It feels like the middle of nowhere. The temperature is about 31 degrees. Roads wind through the fjords, into tunnels, across valleys, and past frozen lakes. There is the slightest bit of snow falling and the wind lifts just enough that you feel the sharpness of the cold when it hits your face. The conditions are harsh by the standards of anybody who might prefer a sunny beach. We are nearing one of the more than 900 tunnels carved through the mountainous fjords of Norway. As we get closer, we see something. A small figure with hints of red and white. A hitchhiker? A road worker? Someone lost?
We focus our eyes and tune into the figure: a runner, emerging from the tunnel. Nothing but cliffs below and hills above, air as crisp as the clear blue water, and isolation except for a small town a few miles back. Maybe that is her home. Maybe she ran from farther. Maybe she came here just to run, in complete solace. Decked out in her winter running gear, with stand-out colors that happen to match those of the Norwegian flag, she makes her way to the side of the narrow road and charges forward as we drive past. She is safe, she is fluid, and she is bold.
I am so proud of her and she is only a mere stranger, someone on the side of the road, someone who enjoys the loneliness of a cold fjord run. The beauty and challenge merge into a moment of lightness. I imagine myself in her shoes, trekking down a two-lane highway, the resistance of the wind lightly pushing me back as I lean into my run. My cheeks freeze and burn at the same time, my hips tighten and release with every step. The descent into the snowy valley ahead offers surrender from a welcome struggle.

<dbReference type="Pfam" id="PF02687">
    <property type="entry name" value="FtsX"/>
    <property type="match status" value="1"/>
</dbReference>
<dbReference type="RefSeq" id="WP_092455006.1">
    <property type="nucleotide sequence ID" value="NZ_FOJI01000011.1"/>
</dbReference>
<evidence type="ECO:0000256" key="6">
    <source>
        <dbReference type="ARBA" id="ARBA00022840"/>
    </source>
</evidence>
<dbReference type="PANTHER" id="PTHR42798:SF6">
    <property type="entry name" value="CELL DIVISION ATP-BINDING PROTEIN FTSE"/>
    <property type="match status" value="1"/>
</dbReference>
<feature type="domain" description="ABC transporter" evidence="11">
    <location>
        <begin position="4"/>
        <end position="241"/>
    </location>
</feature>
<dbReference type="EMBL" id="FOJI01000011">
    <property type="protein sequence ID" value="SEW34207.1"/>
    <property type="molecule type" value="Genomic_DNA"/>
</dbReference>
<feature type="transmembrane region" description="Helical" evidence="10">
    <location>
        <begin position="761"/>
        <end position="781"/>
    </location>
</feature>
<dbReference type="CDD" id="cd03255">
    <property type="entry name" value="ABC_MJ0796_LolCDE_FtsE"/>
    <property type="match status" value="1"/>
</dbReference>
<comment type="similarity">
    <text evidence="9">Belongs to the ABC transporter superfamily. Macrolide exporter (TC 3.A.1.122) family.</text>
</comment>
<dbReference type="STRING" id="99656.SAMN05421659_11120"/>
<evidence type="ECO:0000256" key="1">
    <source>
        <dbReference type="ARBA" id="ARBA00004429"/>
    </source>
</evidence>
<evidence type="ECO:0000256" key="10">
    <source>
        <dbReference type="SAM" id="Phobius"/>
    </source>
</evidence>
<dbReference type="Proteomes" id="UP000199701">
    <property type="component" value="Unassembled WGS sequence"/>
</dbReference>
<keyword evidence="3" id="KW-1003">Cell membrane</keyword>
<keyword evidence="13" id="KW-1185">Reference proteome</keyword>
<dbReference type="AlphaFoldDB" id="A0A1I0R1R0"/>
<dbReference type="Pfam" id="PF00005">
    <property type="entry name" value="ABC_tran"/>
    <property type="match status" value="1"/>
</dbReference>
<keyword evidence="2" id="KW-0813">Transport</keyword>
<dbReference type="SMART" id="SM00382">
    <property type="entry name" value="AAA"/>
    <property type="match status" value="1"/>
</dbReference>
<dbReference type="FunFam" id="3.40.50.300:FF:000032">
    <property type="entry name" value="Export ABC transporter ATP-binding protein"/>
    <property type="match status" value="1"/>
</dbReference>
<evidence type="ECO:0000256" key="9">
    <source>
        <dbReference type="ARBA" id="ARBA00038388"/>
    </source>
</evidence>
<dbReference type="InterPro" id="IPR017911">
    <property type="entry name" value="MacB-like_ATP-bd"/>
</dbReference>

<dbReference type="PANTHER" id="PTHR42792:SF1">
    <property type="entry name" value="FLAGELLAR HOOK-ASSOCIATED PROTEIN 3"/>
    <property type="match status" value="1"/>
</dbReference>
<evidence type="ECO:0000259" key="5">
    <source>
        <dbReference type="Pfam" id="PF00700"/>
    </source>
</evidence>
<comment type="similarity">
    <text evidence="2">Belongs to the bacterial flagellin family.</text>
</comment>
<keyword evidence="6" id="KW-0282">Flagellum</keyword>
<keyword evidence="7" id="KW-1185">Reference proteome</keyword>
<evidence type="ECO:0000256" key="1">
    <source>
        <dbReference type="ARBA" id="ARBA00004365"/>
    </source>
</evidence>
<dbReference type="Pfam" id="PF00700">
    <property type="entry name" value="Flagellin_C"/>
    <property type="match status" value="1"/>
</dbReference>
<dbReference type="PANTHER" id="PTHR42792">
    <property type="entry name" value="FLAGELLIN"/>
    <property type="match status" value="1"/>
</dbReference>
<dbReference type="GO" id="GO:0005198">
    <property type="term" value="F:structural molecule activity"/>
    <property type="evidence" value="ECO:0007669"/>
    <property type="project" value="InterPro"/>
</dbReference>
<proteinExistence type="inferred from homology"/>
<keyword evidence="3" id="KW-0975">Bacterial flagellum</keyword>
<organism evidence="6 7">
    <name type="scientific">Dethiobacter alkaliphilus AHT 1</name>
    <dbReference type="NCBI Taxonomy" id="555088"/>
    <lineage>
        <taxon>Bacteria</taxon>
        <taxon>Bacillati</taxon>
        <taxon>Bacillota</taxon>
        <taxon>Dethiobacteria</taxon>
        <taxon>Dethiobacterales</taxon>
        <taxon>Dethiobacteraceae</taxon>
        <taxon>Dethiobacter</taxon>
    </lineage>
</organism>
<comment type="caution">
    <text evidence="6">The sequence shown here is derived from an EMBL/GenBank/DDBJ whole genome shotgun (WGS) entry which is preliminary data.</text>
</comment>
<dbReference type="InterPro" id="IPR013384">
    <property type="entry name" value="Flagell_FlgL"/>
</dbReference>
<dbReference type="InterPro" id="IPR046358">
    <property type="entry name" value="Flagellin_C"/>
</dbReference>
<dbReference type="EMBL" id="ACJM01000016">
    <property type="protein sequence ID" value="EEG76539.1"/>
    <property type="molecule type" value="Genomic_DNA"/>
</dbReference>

I adopted early morning runs about 15 years ago. 5am in D.C. is nothing like 5pm. In summer, the sun is barely peeking over the horizon. In winter, it is still warming Western Europe. Traffic is limited mostly to the occasional taxi and a few Capitol Police. Runners own the city as we trek down a double yellow line, ignore a red light, zig-zag the bike lanes. It is no Norwegian fjord, but it is our version of mountainous solace.
I used to count the divide between female and male runners early in the morning. I even kept a tally for a while. I have since erased it from the kitchen blackboard - so I no longer have stats - but I can say with confidence that women dominated. We owned the city at 5am. Some of us felt safe enough to run alone, some in groups. Either way, we had that yearning, that urge...safe, fluid, bold...to get up and take the reins, not just of the city but of our lives. Even in “the swamp”, we run mountains.
We all find ways to run through the harshness of our respective climates and to shape the space around us. Cold or early morning runs show up in all shapes and forms, all day long. There are no signs telling us to be safe, fluid, or bold. We just go. We just do.
Everyday, we run mountains. Somedays, the run is amazing. Somedays, we are on point. Somedays, we align. And, somedays, we fail. Somedays, we find no solace. Somedays, we forget. Somedays, we suffer. Somedays, we deliver suffering. Somedays we lose sight of our purpose. And somedays, its just too cold to go out there...but we charge forward anyway.
Everyday, we run mountains. Together we navigate safe, fluid, and bold. Even when we grow insecure, stagnant, or weak, we still run right back up the mountain.
Happy Mother’s Day. Keep running your mountains!